Last night, I read an article on dark matter and energy by Richard Panek that appeared in the March 11 issue of the New York Times magazine. (Magazine backlog over here.) The article was great, and there are a few tidbits from it that I’d like to share with you:

The ideas of dark matter and energy are basically placeholders to address inconsistencies in the current theories of physics. If dark matter does in fact exist, it is what makes up 96 percent of the universe. Lawrence Krauss, a theorist, was quoted as saying, “We’re just a bit of pollution. If you got rid of us, and all the stars and all the galaxies and all the planets and all the aliens and everybody, then the universe would be largely the same. We’re completely irrelevant.” Like dust. It is possible that dark matter and energy are issues that humankind will never figure out – they may simply be beyond the capacities of our five senses. But they might not even exist, in which case our current understanding of physics is fundamentally flawed. A physicist might spend her entire life trying to figure out something that humans are not capable of perceiving in any way. Or she might redefine the fundamental way we understand everything. Brave physicists, riding their horses out there in the dark, dusty frontier.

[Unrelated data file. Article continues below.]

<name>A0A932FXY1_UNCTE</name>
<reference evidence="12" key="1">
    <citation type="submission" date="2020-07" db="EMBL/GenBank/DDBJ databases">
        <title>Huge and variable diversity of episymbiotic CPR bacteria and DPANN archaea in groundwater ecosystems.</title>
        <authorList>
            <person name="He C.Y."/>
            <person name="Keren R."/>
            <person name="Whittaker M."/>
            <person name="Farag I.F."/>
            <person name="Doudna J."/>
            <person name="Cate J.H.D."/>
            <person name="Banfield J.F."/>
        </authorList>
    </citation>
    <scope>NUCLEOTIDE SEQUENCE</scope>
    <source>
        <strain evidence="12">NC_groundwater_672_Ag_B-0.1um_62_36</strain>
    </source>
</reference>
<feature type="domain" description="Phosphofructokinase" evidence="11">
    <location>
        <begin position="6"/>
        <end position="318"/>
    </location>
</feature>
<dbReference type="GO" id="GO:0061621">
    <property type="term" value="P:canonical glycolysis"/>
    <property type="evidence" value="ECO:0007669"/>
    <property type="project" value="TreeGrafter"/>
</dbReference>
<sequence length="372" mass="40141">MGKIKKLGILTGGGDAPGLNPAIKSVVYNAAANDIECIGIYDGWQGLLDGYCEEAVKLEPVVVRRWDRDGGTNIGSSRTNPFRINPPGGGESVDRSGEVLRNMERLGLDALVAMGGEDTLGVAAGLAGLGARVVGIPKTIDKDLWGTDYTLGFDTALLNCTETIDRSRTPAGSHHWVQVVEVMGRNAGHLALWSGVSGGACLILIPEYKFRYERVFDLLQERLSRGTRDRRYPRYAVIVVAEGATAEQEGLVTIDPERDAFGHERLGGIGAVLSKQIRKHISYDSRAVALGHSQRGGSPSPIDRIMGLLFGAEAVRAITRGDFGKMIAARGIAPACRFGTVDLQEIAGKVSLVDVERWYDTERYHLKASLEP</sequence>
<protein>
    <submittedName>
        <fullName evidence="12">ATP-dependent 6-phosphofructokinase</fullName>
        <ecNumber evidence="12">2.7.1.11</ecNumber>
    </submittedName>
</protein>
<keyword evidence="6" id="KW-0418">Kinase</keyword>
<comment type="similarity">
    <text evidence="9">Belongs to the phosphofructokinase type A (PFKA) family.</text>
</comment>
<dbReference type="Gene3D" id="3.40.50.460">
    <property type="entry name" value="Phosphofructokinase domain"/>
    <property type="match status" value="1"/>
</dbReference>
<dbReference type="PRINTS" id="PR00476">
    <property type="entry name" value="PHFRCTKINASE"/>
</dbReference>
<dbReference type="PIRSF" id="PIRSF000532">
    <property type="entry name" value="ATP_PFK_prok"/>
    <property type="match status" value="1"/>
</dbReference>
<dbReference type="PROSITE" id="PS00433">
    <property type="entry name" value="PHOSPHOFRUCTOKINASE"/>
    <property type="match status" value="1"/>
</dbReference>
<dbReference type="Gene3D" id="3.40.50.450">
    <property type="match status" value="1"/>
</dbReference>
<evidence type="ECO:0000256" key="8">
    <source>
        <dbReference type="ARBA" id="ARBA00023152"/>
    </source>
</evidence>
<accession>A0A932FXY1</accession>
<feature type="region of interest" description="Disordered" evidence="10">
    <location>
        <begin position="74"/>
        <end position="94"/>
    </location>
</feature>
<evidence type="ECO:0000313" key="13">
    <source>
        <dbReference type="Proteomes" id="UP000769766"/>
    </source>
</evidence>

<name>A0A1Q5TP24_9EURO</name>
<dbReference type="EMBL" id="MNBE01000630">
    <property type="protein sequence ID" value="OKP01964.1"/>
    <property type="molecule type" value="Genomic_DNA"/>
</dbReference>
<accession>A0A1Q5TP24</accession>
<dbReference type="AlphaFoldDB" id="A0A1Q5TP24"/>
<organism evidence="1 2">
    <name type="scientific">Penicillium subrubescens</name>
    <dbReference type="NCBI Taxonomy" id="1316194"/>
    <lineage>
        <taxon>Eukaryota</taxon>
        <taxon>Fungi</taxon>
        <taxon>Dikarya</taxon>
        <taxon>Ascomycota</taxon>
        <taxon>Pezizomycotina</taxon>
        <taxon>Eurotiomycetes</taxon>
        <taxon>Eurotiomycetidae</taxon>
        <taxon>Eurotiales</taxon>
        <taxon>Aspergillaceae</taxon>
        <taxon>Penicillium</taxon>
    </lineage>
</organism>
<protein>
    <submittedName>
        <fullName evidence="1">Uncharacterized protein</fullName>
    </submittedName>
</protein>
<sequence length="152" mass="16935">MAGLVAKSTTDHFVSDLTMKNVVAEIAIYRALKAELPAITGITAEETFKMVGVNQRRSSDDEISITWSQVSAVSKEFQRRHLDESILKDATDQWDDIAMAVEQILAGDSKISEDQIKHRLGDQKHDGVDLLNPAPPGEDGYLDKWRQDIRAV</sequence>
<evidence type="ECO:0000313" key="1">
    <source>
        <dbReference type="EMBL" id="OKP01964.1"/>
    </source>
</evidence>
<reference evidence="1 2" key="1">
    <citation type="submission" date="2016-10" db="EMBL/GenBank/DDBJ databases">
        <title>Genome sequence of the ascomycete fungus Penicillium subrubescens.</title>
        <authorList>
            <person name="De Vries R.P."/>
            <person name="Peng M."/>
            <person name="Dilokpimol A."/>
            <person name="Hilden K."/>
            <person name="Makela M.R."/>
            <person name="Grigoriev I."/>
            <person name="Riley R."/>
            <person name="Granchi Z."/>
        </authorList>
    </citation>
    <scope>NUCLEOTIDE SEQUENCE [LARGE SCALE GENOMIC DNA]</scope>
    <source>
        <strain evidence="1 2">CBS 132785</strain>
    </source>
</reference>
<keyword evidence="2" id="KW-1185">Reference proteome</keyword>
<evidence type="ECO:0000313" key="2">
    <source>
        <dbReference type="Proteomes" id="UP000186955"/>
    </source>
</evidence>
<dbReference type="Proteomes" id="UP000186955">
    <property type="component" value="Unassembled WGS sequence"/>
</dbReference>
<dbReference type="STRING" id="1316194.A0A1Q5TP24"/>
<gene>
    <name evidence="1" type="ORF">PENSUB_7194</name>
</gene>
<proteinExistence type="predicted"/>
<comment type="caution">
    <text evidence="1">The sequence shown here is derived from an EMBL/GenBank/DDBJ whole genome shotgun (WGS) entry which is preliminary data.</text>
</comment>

Another thing I learned in the article is that there is a microwave signal that can be detected from every direction of the universe. It is widely believed that this is the echo from the beginning of the universe. Dude. What if it is someday calculated that the universe will come to end at a precise point in time? No Mars to escape to. Not even another galaxy. In the last few years of the universe, would life be better or worse?

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